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Wills and Property Ownership

 

The High Court case of Rauch & Ors v Maguire & Anor [2010] 2 NZLR 845 highlights two interesting distinctions. Firstly, the distinction between ownership of property as 'joint tenants' and ownership as 'tenants in common'. Secondly, the distinction between the duties of disclosure owed to beneficiaries by 'Executors' and by 'Trustees' of a deceased person's estate.

The Facts

The deceased and his son owned two properties that were originally purchased in 1997; mistakenly as tenants in common. The mistake was corrected one year later when the properties were transferred to them both as joint tenants. The effect of owning the properties as joint tenants was that on the death of the father in 2009, the properties were transmitted by survivorship to the son and did not form part of the estate.

The son gained from this correction because the two properties, which together were worth $5 million, were accordingly his and did not form part of his father's estate. This in turn meant that the father's estate reduced in value from $2.5 million (a half share of the two properties) to $39,000 - hence the claim by the disgruntled beneficiaries (who did not include the son).

The High Court held that the residuary beneficiaries were not entitled to information from the executors and trustees of the estate. The properties were personal assets that were transmitted by survivorship prior to death and as such the circumstances were confidential.

Joint Tenancy or Tenancy in Common?

If property is owned as joint tenants then it does not become part of the estate and transfers by survivorship to the surviving joint tenant regardless of the contents of the will. If property is owned as tenants in common, then it forms part of the estate and is dealt with according to the terms of the will.

Beneficiaries' Rights to Disclosure of Information

It is common for the executor and trustee named in a will to be the same person, however beneficiaries' rights of disclosure of information differ depending on whether they seek disclosure from the Executor or the Trustee.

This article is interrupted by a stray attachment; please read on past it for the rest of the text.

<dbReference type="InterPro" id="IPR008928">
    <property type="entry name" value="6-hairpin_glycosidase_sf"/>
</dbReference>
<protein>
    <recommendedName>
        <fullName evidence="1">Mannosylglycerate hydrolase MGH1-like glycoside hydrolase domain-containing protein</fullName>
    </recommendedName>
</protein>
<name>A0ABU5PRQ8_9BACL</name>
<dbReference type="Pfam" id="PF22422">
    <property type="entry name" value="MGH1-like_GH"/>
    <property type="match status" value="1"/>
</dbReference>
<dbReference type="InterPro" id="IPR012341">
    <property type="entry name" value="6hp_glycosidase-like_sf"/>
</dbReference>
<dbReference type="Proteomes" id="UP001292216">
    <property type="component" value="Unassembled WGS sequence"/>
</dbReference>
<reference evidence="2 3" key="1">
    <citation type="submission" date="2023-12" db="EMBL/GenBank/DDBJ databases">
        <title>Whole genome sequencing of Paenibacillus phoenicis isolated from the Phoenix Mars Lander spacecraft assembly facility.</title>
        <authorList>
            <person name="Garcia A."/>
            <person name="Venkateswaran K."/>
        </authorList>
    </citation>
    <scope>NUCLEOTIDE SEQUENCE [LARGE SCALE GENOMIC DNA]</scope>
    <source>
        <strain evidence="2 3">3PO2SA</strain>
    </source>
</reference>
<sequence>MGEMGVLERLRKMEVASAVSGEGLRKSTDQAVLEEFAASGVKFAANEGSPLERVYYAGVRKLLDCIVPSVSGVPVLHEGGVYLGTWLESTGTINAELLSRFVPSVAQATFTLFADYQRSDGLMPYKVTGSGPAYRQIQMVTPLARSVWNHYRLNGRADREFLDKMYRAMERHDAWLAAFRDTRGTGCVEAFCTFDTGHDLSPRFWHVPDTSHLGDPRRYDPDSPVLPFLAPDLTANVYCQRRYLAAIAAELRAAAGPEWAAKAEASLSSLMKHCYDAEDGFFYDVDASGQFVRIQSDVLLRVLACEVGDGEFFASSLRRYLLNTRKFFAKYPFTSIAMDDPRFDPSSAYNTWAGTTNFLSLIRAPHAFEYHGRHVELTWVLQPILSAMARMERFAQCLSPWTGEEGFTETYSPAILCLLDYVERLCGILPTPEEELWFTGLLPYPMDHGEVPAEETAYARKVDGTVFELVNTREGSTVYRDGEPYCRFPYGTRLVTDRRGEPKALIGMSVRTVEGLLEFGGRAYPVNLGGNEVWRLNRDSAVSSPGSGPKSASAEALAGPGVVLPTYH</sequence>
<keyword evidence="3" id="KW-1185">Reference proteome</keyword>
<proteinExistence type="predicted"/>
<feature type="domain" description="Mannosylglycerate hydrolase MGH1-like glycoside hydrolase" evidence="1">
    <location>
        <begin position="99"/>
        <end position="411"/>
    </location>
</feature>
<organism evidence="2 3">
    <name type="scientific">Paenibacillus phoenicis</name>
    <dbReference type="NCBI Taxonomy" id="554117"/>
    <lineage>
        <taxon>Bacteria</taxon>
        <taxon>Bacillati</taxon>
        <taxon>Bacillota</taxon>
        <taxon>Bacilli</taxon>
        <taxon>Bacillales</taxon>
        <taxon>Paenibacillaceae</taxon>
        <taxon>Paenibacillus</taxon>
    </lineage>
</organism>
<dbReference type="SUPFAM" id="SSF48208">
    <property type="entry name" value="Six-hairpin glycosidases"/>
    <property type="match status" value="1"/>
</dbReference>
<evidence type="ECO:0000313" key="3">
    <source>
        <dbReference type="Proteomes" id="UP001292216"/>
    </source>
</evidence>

In the above case, the residuary beneficiaries could not compel the Executors to disclose any information because they had no legal or equitable property interest in the unadministered estate. They had no greater right to disclosure after death than during the deceased's lifetime.

The residuary beneficiaries also could not force the Trustees to disclose information regarding the transfers because the information sought was information relating to non-trust assets. The assets were not part of the residuary estate. The Court held that disclosure is at the Trustees' discretion and if asked the Court would intervene in a supervisory role, if appropriate, given the particular circumstances. In this case, the residuary beneficiaries could not show good reason for the court to intervene and order disclosure.

A beneficiary has a right to disclosure of information by the Trustee, provided the information sought relates to the assets of the estate.

Conclusion

Understanding the manner in which property can be owned, including an appreciation of the distinction between joint tenants and tenants in common is crucial to estate planning.  For more information please contact our estates team leader Bryce.williams@gibsonsheat.com, or call him on +64 4 916 6436.